When I was coming up in my business career, I made one too many business mistakes, based on my ego and not common sense and my brain, and ended up homeless. I lived in my black Montero jeep for 6 months, at 18 years of age. I remember it as if it was yesterday.
I was rolling in momentum as a young man in business — having started my first successful business at the tender age of 10 years old — and my first mistake was mistaking momentum for genuine prosperity.
That’s probably why I am totally unimpressed and unmoved today by this generation of rap and hip hop stars, and even professional athletes, who are convinced of both their own greatness, and their own invincibility. Until they go broke of course. Then they go from all mouth, to all ears. Life’s all about perspective.
I had no perspective at age 18 that was helpful.
I was all mouth, and it (my mouth) was running at 100 miles an hour when my feet weren’t. I didn’t realize that God had given me two ears and one mouth for a reason — so I would listen twice as much as I talked. I think almost every 18 year old thinks they know everything, but I was worse — because I had a dose of success, and a (temporary) wad of cash.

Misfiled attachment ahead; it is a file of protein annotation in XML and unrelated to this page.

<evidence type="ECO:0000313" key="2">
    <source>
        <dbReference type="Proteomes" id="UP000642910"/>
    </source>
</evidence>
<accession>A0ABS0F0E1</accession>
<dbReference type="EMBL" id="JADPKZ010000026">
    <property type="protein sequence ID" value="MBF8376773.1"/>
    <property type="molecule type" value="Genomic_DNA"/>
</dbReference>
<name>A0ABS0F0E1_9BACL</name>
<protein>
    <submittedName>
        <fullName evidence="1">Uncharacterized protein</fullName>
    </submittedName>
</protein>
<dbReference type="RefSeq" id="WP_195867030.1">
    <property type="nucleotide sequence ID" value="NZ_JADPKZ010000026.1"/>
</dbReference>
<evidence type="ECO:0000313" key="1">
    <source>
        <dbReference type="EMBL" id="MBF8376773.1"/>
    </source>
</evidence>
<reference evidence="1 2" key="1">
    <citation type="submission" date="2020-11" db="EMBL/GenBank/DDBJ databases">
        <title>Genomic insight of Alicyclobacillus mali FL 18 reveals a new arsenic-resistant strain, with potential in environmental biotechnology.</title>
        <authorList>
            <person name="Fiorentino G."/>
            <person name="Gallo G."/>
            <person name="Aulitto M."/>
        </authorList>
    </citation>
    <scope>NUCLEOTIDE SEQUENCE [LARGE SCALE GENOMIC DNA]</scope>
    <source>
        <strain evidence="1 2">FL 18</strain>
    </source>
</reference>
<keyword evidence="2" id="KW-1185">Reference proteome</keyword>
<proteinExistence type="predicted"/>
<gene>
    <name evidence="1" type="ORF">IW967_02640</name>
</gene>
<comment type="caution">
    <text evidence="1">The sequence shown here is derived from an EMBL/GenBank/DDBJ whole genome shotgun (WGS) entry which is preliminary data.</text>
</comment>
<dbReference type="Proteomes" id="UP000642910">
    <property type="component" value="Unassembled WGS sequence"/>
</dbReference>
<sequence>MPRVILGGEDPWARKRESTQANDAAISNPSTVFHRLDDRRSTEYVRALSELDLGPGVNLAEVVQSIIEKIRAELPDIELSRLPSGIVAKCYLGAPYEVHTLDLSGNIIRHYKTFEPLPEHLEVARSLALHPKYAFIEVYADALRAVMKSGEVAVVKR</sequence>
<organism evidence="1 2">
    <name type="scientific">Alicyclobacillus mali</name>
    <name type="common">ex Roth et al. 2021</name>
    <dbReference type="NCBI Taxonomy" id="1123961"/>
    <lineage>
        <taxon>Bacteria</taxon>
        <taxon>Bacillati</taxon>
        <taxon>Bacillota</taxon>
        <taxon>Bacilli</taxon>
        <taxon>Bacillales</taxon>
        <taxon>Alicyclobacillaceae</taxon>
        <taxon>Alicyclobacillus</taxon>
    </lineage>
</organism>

Lesson number two.I had mistaken knowledge for wisdom.
Bryant is a Member of the U.S. President's Advisory Council on Financial Capability for Young Americans, co-founder of the Gallup-HOPE Index with the Gallup Organization,and co-chair for Project 5117, which is a plan for the rebirth of underserved America.
Bryant is the only bestselling author on economics in the world who is also of African-American descent.